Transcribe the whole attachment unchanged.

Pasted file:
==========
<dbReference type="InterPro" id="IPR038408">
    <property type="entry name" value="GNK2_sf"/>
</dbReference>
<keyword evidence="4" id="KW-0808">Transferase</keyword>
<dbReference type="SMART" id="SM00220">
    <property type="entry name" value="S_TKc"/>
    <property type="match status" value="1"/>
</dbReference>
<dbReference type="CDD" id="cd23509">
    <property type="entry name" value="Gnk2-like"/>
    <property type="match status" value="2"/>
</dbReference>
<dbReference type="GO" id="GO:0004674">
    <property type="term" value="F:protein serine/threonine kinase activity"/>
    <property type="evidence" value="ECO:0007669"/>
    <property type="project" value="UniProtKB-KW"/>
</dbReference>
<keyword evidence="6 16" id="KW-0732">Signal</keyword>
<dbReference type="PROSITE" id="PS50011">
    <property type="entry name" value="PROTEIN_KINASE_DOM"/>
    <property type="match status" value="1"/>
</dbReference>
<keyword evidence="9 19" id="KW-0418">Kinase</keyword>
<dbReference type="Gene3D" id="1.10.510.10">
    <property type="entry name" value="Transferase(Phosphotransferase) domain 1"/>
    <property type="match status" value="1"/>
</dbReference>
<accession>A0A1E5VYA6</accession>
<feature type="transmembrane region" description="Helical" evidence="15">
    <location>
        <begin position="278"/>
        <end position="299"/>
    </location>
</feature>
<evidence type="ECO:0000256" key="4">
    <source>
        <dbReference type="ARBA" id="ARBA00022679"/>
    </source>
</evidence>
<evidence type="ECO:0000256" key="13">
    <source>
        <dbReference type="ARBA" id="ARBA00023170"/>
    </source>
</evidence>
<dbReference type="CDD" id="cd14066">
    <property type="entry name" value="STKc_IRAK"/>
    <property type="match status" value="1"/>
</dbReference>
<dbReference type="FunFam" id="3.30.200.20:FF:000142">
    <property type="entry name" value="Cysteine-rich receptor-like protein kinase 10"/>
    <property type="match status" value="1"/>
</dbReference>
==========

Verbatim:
<dbReference type="InterPro" id="IPR038408">
    <property type="entry name" value="GNK2_sf"/>
</dbReference>
<keyword evidence="4" id="KW-0808">Transferase</keyword>
<dbReference type="SMART" id="SM00220">
    <property type="entry name" value="S_TKc"/>
    <property type="match status" value="1"/>
</dbReference>
<dbReference type="CDD" id="cd23509">
    <property type="entry name" value="Gnk2-like"/>
    <property type="match status" value="2"/>
</dbReference>
<dbReference type="GO" id="GO:0004674">
    <property type="term" value="F:protein serine/threonine kinase activity"/>
    <property type="evidence" value="ECO:0007669"/>
    <property type="project" value="UniProtKB-KW"/>
</dbReference>
<keyword evidence="6 16" id="KW-0732">Signal</keyword>
<dbReference type="PROSITE" id="PS50011">
    <property type="entry name" value="PROTEIN_KINASE_DOM"/>
    <property type="match status" value="1"/>
</dbReference>
<keyword evidence="9 19" id="KW-0418">Kinase</keyword>
<dbReference type="Gene3D" id="1.10.510.10">
    <property type="entry name" value="Transferase(Phosphotransferase) domain 1"/>
    <property type="match status" value="1"/>
</dbReference>
<accession>A0A1E5VYA6</accession>
<feature type="transmembrane region" description="Helical" evidence="15">
    <location>
        <begin position="278"/>
        <end position="299"/>
    </location>
</feature>
<evidence type="ECO:0000256" key="4">
    <source>
        <dbReference type="ARBA" id="ARBA00022679"/>
    </source>
</evidence>
<evidence type="ECO:0000256" key="13">
    <source>
        <dbReference type="ARBA" id="ARBA00023170"/>
    </source>
</evidence>
<dbReference type="CDD" id="cd14066">
    <property type="entry name" value="STKc_IRAK"/>
    <property type="match status" value="1"/>
</dbReference>
<dbReference type="FunFam" id="3.30.200.20:FF:000142">
    <property type="entry name" value="Cysteine-rich receptor-like protein kinase 10"/>
    <property type="match status" value="1"/>
</dbReference>